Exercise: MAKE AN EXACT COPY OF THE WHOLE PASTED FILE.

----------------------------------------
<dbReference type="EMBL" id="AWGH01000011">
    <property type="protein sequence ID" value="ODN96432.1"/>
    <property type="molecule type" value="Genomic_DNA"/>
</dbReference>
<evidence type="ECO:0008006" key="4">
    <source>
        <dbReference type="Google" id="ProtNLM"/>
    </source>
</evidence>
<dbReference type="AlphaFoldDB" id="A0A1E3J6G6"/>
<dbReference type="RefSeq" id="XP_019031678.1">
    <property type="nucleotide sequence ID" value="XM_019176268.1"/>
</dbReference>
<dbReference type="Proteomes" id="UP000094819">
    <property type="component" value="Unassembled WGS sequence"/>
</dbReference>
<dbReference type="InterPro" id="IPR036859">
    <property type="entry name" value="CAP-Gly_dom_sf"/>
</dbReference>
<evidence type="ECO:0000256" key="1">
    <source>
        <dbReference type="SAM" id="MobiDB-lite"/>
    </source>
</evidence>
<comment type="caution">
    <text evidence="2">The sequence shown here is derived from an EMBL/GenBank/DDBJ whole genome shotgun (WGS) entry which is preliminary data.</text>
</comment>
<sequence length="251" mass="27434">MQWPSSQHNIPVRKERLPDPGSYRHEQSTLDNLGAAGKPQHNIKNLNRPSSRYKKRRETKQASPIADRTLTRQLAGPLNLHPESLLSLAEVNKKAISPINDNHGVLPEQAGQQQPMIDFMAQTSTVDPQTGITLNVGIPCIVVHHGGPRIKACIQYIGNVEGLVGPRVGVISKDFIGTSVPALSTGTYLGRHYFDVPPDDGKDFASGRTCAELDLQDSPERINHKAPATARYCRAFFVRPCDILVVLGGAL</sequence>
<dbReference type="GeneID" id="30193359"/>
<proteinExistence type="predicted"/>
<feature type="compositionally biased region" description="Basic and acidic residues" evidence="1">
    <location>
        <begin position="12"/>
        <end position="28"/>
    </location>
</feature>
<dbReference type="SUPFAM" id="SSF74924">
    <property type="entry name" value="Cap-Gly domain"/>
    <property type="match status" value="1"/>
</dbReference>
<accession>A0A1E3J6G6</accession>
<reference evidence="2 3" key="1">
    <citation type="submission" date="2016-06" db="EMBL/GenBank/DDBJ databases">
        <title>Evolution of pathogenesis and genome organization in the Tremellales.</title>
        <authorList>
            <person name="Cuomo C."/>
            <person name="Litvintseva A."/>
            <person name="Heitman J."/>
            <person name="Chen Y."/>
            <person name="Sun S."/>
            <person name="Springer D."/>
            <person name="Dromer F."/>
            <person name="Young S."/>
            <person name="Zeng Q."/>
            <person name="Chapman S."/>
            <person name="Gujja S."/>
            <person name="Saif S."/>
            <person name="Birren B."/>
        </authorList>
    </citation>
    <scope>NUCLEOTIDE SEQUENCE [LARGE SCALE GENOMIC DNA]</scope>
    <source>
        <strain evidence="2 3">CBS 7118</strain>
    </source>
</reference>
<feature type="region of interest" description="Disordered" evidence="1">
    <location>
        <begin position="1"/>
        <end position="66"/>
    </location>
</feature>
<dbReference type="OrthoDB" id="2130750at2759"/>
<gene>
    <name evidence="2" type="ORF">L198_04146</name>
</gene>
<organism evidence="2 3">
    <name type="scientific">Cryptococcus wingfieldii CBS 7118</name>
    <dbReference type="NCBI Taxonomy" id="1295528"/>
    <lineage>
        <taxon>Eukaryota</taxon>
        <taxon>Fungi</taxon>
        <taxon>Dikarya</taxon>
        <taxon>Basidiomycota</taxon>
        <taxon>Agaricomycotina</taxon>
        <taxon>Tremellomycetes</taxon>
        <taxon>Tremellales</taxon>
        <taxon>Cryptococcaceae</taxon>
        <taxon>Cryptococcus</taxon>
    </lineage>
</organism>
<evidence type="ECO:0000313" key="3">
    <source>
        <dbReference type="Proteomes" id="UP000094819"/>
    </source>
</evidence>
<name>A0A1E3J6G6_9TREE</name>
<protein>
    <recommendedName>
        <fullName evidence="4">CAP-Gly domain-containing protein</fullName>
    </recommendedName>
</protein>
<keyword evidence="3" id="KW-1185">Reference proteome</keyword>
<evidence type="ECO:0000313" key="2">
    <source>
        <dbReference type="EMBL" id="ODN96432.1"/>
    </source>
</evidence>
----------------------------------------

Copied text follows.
<dbReference type="EMBL" id="AWGH01000011">
    <property type="protein sequence ID" value="ODN96432.1"/>
    <property type="molecule type" value="Genomic_DNA"/>
</dbReference>
<evidence type="ECO:0008006" key="4">
    <source>
        <dbReference type="Google" id="ProtNLM"/>
    </source>
</evidence>
<dbReference type="AlphaFoldDB" id="A0A1E3J6G6"/>
<dbReference type="RefSeq" id="XP_019031678.1">
    <property type="nucleotide sequence ID" value="XM_019176268.1"/>
</dbReference>
<dbReference type="Proteomes" id="UP000094819">
    <property type="component" value="Unassembled WGS sequence"/>
</dbReference>
<dbReference type="InterPro" id="IPR036859">
    <property type="entry name" value="CAP-Gly_dom_sf"/>
</dbReference>
<evidence type="ECO:0000256" key="1">
    <source>
        <dbReference type="SAM" id="MobiDB-lite"/>
    </source>
</evidence>
<comment type="caution">
    <text evidence="2">The sequence shown here is derived from an EMBL/GenBank/DDBJ whole genome shotgun (WGS) entry which is preliminary data.</text>
</comment>
<sequence length="251" mass="27434">MQWPSSQHNIPVRKERLPDPGSYRHEQSTLDNLGAAGKPQHNIKNLNRPSSRYKKRRETKQASPIADRTLTRQLAGPLNLHPESLLSLAEVNKKAISPINDNHGVLPEQAGQQQPMIDFMAQTSTVDPQTGITLNVGIPCIVVHHGGPRIKACIQYIGNVEGLVGPRVGVISKDFIGTSVPALSTGTYLGRHYFDVPPDDGKDFASGRTCAELDLQDSPERINHKAPATARYCRAFFVRPCDILVVLGGAL</sequence>
<dbReference type="GeneID" id="30193359"/>
<proteinExistence type="predicted"/>
<feature type="compositionally biased region" description="Basic and acidic residues" evidence="1">
    <location>
        <begin position="12"/>
        <end position="28"/>
    </location>
</feature>
<dbReference type="SUPFAM" id="SSF74924">
    <property type="entry name" value="Cap-Gly domain"/>
    <property type="match status" value="1"/>
</dbReference>
<accession>A0A1E3J6G6</accession>
<reference evidence="2 3" key="1">
    <citation type="submission" date="2016-06" db="EMBL/GenBank/DDBJ databases">
        <title>Evolution of pathogenesis and genome organization in the Tremellales.</title>
        <authorList>
            <person name="Cuomo C."/>
            <person name="Litvintseva A."/>
            <person name="Heitman J."/>
            <person name="Chen Y."/>
            <person name="Sun S."/>
            <person name="Springer D."/>
            <person name="Dromer F."/>
            <person name="Young S."/>
            <person name="Zeng Q."/>
            <person name="Chapman S."/>
            <person name="Gujja S."/>
            <person name="Saif S."/>
            <person name="Birren B."/>
        </authorList>
    </citation>
    <scope>NUCLEOTIDE SEQUENCE [LARGE SCALE GENOMIC DNA]</scope>
    <source>
        <strain evidence="2 3">CBS 7118</strain>
    </source>
</reference>
<feature type="region of interest" description="Disordered" evidence="1">
    <location>
        <begin position="1"/>
        <end position="66"/>
    </location>
</feature>
<dbReference type="OrthoDB" id="2130750at2759"/>
<gene>
    <name evidence="2" type="ORF">L198_04146</name>
</gene>
<organism evidence="2 3">
    <name type="scientific">Cryptococcus wingfieldii CBS 7118</name>
    <dbReference type="NCBI Taxonomy" id="1295528"/>
    <lineage>
        <taxon>Eukaryota</taxon>
        <taxon>Fungi</taxon>
        <taxon>Dikarya</taxon>
        <taxon>Basidiomycota</taxon>
        <taxon>Agaricomycotina</taxon>
        <taxon>Tremellomycetes</taxon>
        <taxon>Tremellales</taxon>
        <taxon>Cryptococcaceae</taxon>
        <taxon>Cryptococcus</taxon>
    </lineage>
</organism>
<evidence type="ECO:0000313" key="3">
    <source>
        <dbReference type="Proteomes" id="UP000094819"/>
    </source>
</evidence>
<name>A0A1E3J6G6_9TREE</name>
<protein>
    <recommendedName>
        <fullName evidence="4">CAP-Gly domain-containing protein</fullName>
    </recommendedName>
</protein>
<keyword evidence="3" id="KW-1185">Reference proteome</keyword>
<evidence type="ECO:0000313" key="2">
    <source>
        <dbReference type="EMBL" id="ODN96432.1"/>
    </source>
</evidence>